Full Story

 


 

Dollar Rise - Too Fast, Too Furious?

Niels-Henrik Bjørn Sørensen, Senior Analyst, Danske Bank

The month of August is typically characterised by thin markets, rising volatility and quite sharp FX movements. Commercial clients are traditionally conspicuous by their absence at the beginning of the month and speculative clients have free hands. This August has been no exception and has in fact been packed with rather large moves in major currencies: the USD has gained 5.4% against the EUR, JPY has advanced 4.6%, GBP has lost 2.2% and the AUD has dropped 2.8%. The appreciation of the USD against the EUR has - with good reason - received most attention over the month. In the first half of the month, EUR/USD ended the uptrend that started some six years ago. And it was indeed a sharp reversal. Some forecasters warned investors "not to stand in the greenback's" way, but the dollar rush abated in the second half of the month with EUR/USD trading around 1.47, albeit surrounded by noticeable fluctuations.

 

Full Story

 


 

Real GDP-Inflation Data Keeps Fed on Hold

E. Silvia, Ph.D. Chief Economist, Wachovia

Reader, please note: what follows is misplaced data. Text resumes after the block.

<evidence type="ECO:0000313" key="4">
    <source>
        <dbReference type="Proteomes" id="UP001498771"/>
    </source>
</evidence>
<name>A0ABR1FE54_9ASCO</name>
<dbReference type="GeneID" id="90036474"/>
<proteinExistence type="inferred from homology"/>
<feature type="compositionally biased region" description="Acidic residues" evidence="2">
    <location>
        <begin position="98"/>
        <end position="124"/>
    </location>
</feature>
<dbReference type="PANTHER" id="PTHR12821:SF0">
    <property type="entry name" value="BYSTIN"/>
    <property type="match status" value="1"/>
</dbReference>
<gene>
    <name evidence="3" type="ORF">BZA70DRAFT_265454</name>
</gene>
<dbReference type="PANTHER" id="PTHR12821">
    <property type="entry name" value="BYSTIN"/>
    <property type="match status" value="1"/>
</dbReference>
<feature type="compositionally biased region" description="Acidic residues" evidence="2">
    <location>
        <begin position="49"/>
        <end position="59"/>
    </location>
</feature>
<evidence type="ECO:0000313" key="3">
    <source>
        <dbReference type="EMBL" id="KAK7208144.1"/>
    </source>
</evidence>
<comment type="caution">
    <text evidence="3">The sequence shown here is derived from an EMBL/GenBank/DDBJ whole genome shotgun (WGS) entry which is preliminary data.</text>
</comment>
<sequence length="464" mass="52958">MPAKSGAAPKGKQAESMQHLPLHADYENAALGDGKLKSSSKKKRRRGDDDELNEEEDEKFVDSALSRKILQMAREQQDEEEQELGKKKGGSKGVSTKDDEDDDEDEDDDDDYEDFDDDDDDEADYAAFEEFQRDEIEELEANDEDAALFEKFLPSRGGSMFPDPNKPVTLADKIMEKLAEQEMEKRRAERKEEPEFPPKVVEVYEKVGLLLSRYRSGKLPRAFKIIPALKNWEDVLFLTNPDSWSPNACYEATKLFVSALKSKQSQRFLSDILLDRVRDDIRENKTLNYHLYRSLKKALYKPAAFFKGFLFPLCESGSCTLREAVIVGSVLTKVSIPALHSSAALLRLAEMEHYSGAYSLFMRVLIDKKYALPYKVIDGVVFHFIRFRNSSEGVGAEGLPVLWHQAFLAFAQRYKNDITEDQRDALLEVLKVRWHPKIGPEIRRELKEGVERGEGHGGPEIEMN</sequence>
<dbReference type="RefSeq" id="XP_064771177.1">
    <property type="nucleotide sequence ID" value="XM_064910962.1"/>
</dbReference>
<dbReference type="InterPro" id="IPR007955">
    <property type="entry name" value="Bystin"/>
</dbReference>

This week’s release of second quarter GDP revealed strong exports but a weak domestic economy. Consumer spending was boosted by the rebates but the outlook remains uncertain. As a result, the downside risks to the economy remain in place. Our outlook remains for below par growth in the second half of the year. Meanwhile, core inflation remains just above the Fed’s perceived target ceiling. Therefore, short-term rates are likely to remain steady as the Federal Reserve faces the dual imbalance of below-trend economic growth and above-target inflation. For the long end of the Treasury curve, we expect inflation stability will keep the ten-year rate in a tight 3.8 – 4.0 percent range. We remain cautious on the recent dollar improvement and we are concerned that the federal deficit outlook has deteriorated faster than expected. The U.S. reliance on capital inflows in a weak economy/higher inflation period is a perilous balance.